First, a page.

SL SME apparel exporters urge the state support for resilient recovery.
By: Staff Writer
Colombo (LNW):With global economic challenges impacting Sri Lanka’s apparel sector, small and medium enterprises (SMEs) are moving from the drawing board into realization of envisaged plans with numerous options to weather the cascading impacts of declining orders.
Several SME apparel exporters are seeing potential opportunities especially in the Indian market. The majority of Sri Lankan apparel SMEs primarily export to the United States, United Kingdom, EU and India, reflecting the industry’s regional partnerships.
The Sri Lanka Chamber of Garment Exporters (SLCGE) yesterday commended the remarkable resilience of its apparel SME membership for rapidly adapting to tough global market conditions and ending the year with zero closures.
As the apex body for SMEs in the apparel sector, the SLCGE comprises 76 members – all of which operate outside of Sri Lanka’s Free Trade Zones (FTZ).
“Over the past year, our industry has been hit hard with a 20% reduction in orders,” stated SLCGE Chairman Bandula Fernando. “SME apparel producers are among the worst impacted. However, they have also been among the first and fastest to respond to market contractions.
Hence, even as the order book contracted, they have ensured that all existing orders have been completely fulfilled to the highest quality standards.”
“Their success in these trying times is a phenomenal achievement and a testament to their resilience and adaptability. But it is now imperative that our industry, the Government and all stakeholders work together to support a rapid recovery in the SME apparel sector.”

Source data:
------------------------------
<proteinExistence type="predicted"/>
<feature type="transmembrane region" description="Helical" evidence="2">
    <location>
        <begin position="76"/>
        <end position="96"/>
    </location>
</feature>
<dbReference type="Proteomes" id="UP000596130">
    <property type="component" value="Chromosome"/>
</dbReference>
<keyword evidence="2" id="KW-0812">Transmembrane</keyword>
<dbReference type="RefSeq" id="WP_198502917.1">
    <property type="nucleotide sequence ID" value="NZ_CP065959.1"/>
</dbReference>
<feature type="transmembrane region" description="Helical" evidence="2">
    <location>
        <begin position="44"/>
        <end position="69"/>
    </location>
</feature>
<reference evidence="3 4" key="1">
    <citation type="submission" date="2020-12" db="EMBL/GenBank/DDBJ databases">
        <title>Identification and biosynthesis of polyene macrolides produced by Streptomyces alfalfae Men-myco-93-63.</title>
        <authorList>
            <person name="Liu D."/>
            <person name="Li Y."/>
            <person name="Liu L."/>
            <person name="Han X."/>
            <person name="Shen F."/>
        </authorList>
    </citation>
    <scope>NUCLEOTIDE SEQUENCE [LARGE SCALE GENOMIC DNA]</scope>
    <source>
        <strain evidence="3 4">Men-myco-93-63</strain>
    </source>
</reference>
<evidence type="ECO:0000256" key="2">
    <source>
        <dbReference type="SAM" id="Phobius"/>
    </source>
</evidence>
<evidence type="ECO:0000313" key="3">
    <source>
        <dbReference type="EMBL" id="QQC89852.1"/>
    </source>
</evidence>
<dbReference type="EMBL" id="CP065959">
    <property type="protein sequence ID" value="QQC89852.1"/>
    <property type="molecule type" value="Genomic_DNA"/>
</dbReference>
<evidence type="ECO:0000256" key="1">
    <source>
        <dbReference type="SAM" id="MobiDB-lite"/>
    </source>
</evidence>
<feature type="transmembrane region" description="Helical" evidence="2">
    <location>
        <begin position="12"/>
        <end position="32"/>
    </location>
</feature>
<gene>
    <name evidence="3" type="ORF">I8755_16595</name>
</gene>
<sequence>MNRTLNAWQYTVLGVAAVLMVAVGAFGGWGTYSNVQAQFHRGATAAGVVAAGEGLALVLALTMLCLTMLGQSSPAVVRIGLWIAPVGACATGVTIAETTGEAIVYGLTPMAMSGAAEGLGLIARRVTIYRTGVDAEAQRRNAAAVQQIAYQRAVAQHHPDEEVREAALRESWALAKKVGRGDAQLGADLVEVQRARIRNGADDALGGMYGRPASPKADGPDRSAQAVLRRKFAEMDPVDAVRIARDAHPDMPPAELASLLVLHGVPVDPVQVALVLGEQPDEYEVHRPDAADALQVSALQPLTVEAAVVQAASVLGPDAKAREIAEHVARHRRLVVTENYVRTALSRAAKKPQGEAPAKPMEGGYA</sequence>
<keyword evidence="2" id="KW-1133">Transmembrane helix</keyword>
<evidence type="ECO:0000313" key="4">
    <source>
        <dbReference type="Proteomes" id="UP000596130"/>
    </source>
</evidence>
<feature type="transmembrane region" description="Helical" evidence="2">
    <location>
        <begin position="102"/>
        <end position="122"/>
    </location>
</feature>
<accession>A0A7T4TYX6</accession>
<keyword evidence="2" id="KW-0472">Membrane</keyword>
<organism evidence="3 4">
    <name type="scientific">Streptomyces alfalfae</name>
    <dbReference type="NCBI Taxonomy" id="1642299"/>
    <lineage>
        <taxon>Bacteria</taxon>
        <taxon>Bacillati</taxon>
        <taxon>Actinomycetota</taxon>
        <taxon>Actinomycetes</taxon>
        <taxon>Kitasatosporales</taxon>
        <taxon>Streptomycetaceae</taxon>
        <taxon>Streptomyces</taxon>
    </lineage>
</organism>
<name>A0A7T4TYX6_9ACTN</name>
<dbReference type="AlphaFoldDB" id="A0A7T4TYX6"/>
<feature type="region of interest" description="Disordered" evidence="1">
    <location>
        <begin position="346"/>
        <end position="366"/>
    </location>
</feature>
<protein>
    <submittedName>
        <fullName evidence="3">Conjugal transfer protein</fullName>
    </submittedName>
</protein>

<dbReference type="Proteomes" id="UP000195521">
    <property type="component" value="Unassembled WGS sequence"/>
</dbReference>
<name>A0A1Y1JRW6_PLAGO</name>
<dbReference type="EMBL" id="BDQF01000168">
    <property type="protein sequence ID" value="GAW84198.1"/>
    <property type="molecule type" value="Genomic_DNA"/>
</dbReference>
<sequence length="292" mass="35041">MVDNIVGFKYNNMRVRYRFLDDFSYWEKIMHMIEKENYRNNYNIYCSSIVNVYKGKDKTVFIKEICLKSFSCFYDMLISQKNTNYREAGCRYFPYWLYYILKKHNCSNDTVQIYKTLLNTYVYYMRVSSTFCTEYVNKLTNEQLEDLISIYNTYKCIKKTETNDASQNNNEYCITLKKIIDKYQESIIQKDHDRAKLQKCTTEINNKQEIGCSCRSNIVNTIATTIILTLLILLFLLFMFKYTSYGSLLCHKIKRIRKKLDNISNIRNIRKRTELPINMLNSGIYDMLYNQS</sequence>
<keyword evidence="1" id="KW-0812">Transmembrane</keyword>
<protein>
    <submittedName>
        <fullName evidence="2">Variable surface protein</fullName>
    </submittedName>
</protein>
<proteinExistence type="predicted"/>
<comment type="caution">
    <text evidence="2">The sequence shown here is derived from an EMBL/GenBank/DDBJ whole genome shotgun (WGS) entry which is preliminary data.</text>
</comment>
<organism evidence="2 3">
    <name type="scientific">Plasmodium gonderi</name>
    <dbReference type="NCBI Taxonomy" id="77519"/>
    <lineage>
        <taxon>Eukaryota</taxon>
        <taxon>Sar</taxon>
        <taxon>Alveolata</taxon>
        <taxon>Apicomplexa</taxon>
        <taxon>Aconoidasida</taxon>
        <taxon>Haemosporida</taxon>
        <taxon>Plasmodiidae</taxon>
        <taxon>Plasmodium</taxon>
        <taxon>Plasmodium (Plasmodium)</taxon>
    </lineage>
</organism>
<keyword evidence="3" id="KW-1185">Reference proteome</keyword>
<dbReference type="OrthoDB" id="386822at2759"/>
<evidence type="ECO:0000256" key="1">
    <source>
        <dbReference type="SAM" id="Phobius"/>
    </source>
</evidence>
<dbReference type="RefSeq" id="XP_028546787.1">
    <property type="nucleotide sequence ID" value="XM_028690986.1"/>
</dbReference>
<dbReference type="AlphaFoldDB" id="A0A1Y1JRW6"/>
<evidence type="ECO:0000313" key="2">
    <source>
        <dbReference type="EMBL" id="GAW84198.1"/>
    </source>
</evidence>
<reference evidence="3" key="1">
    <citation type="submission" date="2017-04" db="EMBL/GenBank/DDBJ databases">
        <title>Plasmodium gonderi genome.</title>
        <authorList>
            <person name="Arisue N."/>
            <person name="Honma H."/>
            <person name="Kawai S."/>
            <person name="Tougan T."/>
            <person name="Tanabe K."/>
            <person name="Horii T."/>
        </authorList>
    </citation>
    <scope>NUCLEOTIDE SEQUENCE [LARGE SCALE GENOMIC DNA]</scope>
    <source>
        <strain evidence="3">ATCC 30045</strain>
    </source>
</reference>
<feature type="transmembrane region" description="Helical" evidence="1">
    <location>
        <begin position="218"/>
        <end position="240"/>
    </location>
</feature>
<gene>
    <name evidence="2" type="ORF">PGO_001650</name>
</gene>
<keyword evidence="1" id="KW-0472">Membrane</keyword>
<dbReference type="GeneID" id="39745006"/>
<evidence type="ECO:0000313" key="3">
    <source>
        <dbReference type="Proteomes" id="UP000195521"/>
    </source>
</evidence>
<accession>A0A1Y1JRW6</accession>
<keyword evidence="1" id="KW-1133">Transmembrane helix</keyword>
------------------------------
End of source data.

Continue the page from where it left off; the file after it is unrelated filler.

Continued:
He added that the industry’s priority was to double-down on trade facilitation in order to strengthen market access for these SMEs to at least get to the same level their regional competitors currently enjoy.
“Sri Lanka’s largest apparel firms have already set their sights on high-value niches in new and emerging markets across the globe.
Responding to concerns over a reported 20% reduction in apparel sector jobs over the past 12 months, Fernando explained how the SLCGE’s members had successfully mitigated the worst impacts on jobs and livelihoods by avoiding retrenchment. “Instead, we placed a freeze on new hires,” he explained.
“The majority of the 20% reduction in employment from the apparel sector was contained to natural attrition, which in turn prevented the mass job losses that had been the cause of much speculation over the past year.
Some companies did request employees to stay at home, but these decisions are made in discussion with the individuals involved and responsible authorities, ensuring arrangements are in place to minimize impact on their livelihoods.
To address these challenges, the SLCGE has taken proactive measures, engaging in direct market access initiatives through buyer and consumer engagement. In particular, the Chamber is focused on strategic exploration of untapped markets in East Europe, the Middle East and East Asia.